Yesterday’s verse took us to the challenging heart of the 23rd Psalm. When we are drawn by Christ into the mission of God, we will experience loss. Perhaps the first loss will be the loss of the beliefs, the faith, the ideology, that has made sense of the world for us and helped us feel comfortable and safe. It could also be the loss of habits, strategies, ways of interacting with others and being in the world, which also kept us safe, but which were also, ultimately sinful, not in concert with God’s will and way for those who follow and obey God. There is no use denying the challenging nature of discipleship as Psalm 23 describes it. When we follow God in Christ on the path of justice, sacrifice will be a part of the journey. To ignore this and avoid this, ultimately is the choice NOT to follow Christ at all. Faith becomes a technique of comfort, but it is not faithfulness to God.
Having said that, the verse we considered on Sunday closes with a return to the graciousness that began the Psalm, ‘The Lord is my shepherd... he leads me to green pastures and restful waters...he restores my soul.’ The psalm begins with such abundant graciousness because the path of righteousness/justice that is faith and belief in Christ, will, when followed faithfully, fully and passionately, lead to the experience of loss. ‘I fear no evil...your rod and staff...comfort me,’ is a reminder of the gracious and loving activity of God in the world. Those who accept the cost of faithfulness and obedience, even though they experience loss, will also experience God’s loving care, God’s abundant creativity, will be restored.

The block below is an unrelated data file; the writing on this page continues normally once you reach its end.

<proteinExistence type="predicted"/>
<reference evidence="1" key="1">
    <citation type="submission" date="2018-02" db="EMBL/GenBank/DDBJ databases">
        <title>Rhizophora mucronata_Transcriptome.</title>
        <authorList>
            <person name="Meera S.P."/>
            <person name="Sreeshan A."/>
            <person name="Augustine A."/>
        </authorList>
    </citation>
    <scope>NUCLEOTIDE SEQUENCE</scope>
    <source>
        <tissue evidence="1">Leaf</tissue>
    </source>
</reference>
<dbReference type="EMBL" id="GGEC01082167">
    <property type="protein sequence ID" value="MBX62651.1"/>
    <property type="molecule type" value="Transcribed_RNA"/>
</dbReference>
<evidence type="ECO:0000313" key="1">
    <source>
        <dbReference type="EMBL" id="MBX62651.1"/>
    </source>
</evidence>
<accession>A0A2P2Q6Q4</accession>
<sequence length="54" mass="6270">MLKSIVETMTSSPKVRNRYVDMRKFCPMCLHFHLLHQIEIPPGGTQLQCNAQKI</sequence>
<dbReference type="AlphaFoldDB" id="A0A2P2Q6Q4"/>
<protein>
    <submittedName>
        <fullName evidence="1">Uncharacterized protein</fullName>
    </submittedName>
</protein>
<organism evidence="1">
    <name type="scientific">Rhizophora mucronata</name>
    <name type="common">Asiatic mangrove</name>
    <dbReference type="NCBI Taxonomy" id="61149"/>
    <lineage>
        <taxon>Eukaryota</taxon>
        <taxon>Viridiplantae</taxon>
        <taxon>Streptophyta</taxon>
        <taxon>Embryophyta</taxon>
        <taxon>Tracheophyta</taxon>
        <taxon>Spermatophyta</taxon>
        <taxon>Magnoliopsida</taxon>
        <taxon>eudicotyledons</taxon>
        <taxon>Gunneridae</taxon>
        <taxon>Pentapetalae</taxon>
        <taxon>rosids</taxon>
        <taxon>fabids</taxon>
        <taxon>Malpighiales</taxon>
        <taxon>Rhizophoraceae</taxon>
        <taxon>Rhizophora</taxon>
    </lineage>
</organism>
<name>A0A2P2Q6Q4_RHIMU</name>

‘Fear no evil,’ does not mean that we will never experience trial or trauma. It promises that trial and trauma will not destroy us. ‘The light shines in the darkness, but the darkness did not overcome it...’ we read about Christ, the living word, in John 1:5. Psalm 23:4 promises the same for us when we allow the light of Christ to be reflected through us. When evil comes our way, all that we need to survive it, to meet it with dignity, courage and steadfastness, all that is required so as not to be overcome, to be defeated, to be forced into apathy or defeat, will be given to us by God. And, what is lost in that encounter, will be restored.
‘Fear no evil’ also serves to remind us that when we accept and face with trust and courage, the death of our faith, our beliefs, our desires, our assumptions, that the result will not be the horror that we feel it will be. If we face, walk into, lean expectantly, humbly, longingly into that loss, it will not leave us with less, but instead, lead us to more. More, not in terms of power, authority or strength, but more in terms of courage, peace, faith, and relationship to God and to others, especially the poor and oppressed other.